In addition to being beautiful, this is a dish that would convince even non-skeptical skeptics.

The red thread is a certain underlying sweetness, but it is not cloying and indeed, it is a good discovery. Certainly not "vegan thing", but vegetarians might appreciate it a lot.

vegetarian sushi, goat and cabbage, milan
vegetarian sushi, goat and cabbage, milan

Could we not have experimented with vegan vegetable sushi?

MasterChef teaches that keeping the color of vegetables intact is very complicated, but here they have succeeded, they tell us, with the single cooking of each element in the dish: pepper, onion, aubergine, carrots, daikon, cauliflower with sushi rice base., teriyaki sauce, a remarkable fried aubergine maki and ginger chips (deadly spicy, I warn you).

Thus, even vegetarians (with 18 eurini) can put on their chopsticks and give themselves a Japan tone: not a little, given the raw material, but let's be good and we also consider the work behind it.

It would take me a week and I would feel exhaustion, so to speak.

octopus, goat and cabbage, milan
octopus, goat and cabbage, milan

Second section: after vegan mayonnaise and vegetable sushi I have a crossroads in front of me. Continue on animal rights virtuosity or consider having given my minimum contribution to the cause and being able to grant myself at least some fish.

You know the answer.

Back in the ranks with octopus on chestnut cream and shitake mushrooms. Full-bodied portion for a well roasted octopus (crunchy in the thin parts and soft in the heart of the tentacle).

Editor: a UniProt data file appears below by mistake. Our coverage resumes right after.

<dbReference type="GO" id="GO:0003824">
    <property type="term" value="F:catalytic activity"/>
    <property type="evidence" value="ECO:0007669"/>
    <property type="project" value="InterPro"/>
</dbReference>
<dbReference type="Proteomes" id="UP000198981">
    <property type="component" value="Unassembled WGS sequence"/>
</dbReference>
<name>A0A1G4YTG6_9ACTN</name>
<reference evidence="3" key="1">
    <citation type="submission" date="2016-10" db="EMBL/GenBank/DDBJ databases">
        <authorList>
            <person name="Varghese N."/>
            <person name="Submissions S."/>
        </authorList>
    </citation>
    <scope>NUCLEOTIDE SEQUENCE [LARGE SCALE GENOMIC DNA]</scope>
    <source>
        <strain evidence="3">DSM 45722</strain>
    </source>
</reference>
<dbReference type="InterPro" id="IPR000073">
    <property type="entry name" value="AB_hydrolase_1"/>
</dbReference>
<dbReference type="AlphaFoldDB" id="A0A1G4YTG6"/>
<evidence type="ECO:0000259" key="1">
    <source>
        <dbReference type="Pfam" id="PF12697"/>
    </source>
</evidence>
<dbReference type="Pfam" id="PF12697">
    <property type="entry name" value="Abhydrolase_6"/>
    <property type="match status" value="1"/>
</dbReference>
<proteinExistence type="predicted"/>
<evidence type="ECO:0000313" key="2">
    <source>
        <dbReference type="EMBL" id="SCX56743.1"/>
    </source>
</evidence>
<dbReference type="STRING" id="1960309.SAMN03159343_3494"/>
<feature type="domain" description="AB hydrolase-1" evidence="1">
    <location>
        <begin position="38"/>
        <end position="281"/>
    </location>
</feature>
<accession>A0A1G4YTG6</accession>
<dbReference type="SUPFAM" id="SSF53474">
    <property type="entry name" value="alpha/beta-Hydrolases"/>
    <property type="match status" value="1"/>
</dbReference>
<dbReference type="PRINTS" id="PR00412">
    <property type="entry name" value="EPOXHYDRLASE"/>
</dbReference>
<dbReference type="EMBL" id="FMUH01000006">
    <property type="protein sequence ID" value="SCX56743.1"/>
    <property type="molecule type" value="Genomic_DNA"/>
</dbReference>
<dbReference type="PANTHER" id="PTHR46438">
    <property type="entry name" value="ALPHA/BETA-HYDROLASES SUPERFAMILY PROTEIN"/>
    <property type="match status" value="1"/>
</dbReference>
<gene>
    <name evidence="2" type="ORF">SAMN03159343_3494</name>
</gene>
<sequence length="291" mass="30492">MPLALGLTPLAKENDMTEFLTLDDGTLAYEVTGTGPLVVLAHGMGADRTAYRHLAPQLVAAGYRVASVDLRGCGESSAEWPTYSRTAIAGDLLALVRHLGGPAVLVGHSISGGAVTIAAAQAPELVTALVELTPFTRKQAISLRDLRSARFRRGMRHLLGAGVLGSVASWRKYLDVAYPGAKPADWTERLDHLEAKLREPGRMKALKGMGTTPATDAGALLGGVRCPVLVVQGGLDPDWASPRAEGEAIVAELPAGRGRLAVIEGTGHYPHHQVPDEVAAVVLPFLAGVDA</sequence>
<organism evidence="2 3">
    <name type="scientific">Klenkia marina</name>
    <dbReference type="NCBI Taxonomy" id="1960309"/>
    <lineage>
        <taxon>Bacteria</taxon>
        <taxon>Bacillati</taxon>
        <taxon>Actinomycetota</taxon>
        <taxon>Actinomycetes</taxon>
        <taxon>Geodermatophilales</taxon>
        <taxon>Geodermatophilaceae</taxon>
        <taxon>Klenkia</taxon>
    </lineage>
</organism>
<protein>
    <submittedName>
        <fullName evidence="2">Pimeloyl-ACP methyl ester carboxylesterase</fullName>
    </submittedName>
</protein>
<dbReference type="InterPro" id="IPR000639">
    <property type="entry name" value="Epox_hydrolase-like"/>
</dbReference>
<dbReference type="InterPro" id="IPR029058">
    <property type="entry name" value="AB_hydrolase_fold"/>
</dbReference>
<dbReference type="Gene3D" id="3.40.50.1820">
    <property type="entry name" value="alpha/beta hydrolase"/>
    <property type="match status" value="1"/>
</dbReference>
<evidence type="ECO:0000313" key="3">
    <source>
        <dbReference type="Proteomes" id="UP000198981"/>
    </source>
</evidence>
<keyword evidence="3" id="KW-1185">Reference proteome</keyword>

Of course 25 euros are not few …

goat and cabbage, milan, cod
goat and cabbage, milan, cod

I also taste the cod with Taggiasca olives, basil cream and late radicchio. Here, too, a portion (too much) generous for a 22 euro dish. Without infamy and without particular flashes for an excessively baroque presentation.

We have the impression that Capra e Cavoli is pursuing what they call addition cuisine. Perhaps some dishes would be better off a little more basic and with less elaboration and frills that only distract.

lipstick and chocolate, goat and cabbage, milan
lipstick and chocolate, goat and cabbage, milan

"That's it, lipstick and chocolate …" Vanoni sang, and by dint of singing she inspired the chef who interpreted a slightly sinful song in her own way.

The dessert (one in two or else I risk going out of an almost vegetarian restaurant fuller than the mid-August grill) is delicious and beautiful. A romantic little heart-shaped cake with three chocolates and a festival of more “erotic” raspberry pralines.

Desserts range from 7 to 15 euros, but if they are all like that, it's also worth it.

PRO: the attempt to create a space of (almost) non-discrimination. This, remember, is a territory for vegetarians, friends of vegans and with some knowledge even among fish lovers.

In short, it seems like a snapshot of contemporary people, undecided about what to do (fish yes or no?), Tired of the tristarello pinzimonio and the usual vegan brown creams.

It is a place in which the tireless carnivore will not enter, but which could conquer the flexitarian or the gourmets in the process of change.

And then some dishes definitely deserve, one above all the risotto, not risotto, but also the dessert. In fact, I also saw a veg burger passing by that looked great, but I can't tell you about that.

hamburger, goat and cabbage, milan
hamburger, goat and cabbage, milan

AGAINST: do you know when your table "dances"? Here it can happen instead that the plate "dances" to you: wooden mats, plates on the edges and personal clumsiness. All this contributes to not being exactly comfortable and relaxed: ergonomics is a concept to be applied, right?

Some dishes are revisable, in the sense that without drama they should be simplified and made simpler and more recognizable in the primary flavors.

Even some prices could be slightly filed in favor of non-discrimination of the main courses (which are a bit too expensive compared to the rest of the menu).

Oh I forgot, the hardcover of the chefs. Those, even now that I'm home, I still don't understand them.